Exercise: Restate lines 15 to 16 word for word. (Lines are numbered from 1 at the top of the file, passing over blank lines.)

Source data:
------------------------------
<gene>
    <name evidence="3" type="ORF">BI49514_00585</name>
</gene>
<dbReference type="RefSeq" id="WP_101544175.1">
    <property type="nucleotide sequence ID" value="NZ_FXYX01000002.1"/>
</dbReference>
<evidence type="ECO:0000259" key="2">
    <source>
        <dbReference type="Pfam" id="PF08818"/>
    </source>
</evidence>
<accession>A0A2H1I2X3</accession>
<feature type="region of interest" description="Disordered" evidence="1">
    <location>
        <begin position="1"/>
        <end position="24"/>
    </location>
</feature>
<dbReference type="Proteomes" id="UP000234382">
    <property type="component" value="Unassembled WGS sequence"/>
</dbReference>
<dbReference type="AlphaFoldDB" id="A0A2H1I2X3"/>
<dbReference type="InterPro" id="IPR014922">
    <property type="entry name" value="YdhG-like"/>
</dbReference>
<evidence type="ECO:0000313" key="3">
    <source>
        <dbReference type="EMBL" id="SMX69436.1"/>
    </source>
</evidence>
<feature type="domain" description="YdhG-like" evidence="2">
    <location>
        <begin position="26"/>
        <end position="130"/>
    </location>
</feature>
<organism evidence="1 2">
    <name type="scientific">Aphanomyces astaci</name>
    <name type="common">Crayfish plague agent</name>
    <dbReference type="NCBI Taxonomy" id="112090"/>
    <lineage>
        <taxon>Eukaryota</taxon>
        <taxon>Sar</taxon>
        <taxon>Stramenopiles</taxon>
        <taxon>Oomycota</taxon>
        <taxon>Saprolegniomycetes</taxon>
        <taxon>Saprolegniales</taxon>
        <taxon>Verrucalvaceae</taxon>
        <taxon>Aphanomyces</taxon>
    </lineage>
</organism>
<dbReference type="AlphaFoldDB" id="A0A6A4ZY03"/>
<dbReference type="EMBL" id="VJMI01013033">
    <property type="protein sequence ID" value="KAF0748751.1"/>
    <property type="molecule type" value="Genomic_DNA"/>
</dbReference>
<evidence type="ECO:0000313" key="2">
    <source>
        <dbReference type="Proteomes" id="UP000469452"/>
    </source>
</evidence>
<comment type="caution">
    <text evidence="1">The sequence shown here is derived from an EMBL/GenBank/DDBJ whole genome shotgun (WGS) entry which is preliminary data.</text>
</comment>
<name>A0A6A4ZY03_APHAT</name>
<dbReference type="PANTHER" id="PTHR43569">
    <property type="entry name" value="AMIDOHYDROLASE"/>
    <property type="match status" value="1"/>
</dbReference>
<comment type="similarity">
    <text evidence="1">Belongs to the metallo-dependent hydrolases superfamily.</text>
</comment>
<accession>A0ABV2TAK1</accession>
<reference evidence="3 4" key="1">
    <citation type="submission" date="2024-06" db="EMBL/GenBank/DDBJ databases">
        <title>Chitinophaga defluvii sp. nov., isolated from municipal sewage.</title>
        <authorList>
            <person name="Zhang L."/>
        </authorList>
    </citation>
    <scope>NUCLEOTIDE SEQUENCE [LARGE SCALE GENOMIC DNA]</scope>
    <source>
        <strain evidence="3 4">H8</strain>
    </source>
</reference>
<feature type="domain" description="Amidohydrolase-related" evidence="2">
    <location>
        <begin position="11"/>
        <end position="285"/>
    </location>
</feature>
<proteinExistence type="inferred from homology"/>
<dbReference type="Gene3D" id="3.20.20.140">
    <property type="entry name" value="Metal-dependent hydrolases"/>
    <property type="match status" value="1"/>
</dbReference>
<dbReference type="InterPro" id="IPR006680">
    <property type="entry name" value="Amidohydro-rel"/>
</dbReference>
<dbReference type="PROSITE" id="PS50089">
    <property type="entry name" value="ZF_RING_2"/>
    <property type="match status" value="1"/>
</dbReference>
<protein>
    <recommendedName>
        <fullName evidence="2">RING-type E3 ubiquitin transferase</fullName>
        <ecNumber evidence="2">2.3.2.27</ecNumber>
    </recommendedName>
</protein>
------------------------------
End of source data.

        <begin position="1"/>
        <end position="24"/>